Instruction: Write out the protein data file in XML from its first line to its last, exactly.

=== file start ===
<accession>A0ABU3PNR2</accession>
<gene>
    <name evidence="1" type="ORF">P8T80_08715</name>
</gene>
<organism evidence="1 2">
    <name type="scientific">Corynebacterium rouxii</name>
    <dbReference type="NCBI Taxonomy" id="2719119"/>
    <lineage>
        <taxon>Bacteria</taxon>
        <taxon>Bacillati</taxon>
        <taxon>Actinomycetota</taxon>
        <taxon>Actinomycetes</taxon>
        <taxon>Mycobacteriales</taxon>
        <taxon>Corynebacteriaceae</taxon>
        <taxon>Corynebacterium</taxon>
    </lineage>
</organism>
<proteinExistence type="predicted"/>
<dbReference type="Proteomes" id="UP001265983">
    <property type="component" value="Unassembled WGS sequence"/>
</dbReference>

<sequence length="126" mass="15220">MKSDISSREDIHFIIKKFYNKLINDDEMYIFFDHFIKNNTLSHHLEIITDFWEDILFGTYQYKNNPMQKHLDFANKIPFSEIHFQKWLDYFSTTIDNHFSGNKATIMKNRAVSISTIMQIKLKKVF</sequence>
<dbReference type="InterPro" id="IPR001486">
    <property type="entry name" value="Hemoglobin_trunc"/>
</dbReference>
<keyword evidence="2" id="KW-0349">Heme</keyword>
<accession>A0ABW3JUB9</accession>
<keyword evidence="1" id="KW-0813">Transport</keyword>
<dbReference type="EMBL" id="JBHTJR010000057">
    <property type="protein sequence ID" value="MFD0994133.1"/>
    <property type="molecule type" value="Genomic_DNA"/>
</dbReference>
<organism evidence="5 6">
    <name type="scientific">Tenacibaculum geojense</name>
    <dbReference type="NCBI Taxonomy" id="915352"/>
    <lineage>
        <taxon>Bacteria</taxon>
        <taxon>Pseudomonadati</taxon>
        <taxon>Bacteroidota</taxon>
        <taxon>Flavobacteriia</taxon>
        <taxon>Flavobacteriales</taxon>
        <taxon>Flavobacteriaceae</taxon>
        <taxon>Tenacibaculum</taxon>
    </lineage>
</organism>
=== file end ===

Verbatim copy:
<accession>A0ABU3PNR2</accession>
<gene>
    <name evidence="1" type="ORF">P8T80_08715</name>
</gene>
<organism evidence="1 2">
    <name type="scientific">Corynebacterium rouxii</name>
    <dbReference type="NCBI Taxonomy" id="2719119"/>
    <lineage>
        <taxon>Bacteria</taxon>
        <taxon>Bacillati</taxon>
        <taxon>Actinomycetota</taxon>
        <taxon>Actinomycetes</taxon>
        <taxon>Mycobacteriales</taxon>
        <taxon>Corynebacteriaceae</taxon>
        <taxon>Corynebacterium</taxon>
    </lineage>
</organism>
<proteinExistence type="predicted"/>
<dbReference type="Proteomes" id="UP001265983">
    <property type="component" value="Unassembled WGS sequence"/>
</dbReference>

<sequence length="126" mass="15220">MKSDISSREDIHFIIKKFYNKLINDDEMYIFFDHFIKNNTLSHHLEIITDFWEDILFGTYQYKNNPMQKHLDFANKIPFSEIHFQKWLDYFSTTIDNHFSGNKATIMKNRAVSISTIMQIKLKKVF</sequence>
<dbReference type="InterPro" id="IPR001486">
    <property type="entry name" value="Hemoglobin_trunc"/>
</dbReference>
<keyword evidence="2" id="KW-0349">Heme</keyword>
<accession>A0ABW3JUB9</accession>
<keyword evidence="1" id="KW-0813">Transport</keyword>
<dbReference type="EMBL" id="JBHTJR010000057">
    <property type="protein sequence ID" value="MFD0994133.1"/>
    <property type="molecule type" value="Genomic_DNA"/>
</dbReference>
<organism evidence="5 6">
    <name type="scientific">Tenacibaculum geojense</name>
    <dbReference type="NCBI Taxonomy" id="915352"/>
    <lineage>
        <taxon>Bacteria</taxon>
        <taxon>Pseudomonadati</taxon>
        <taxon>Bacteroidota</taxon>
        <taxon>Flavobacteriia</taxon>
        <taxon>Flavobacteriales</taxon>
        <taxon>Flavobacteriaceae</taxon>
        <taxon>Tenacibaculum</taxon>
    </lineage>
</organism>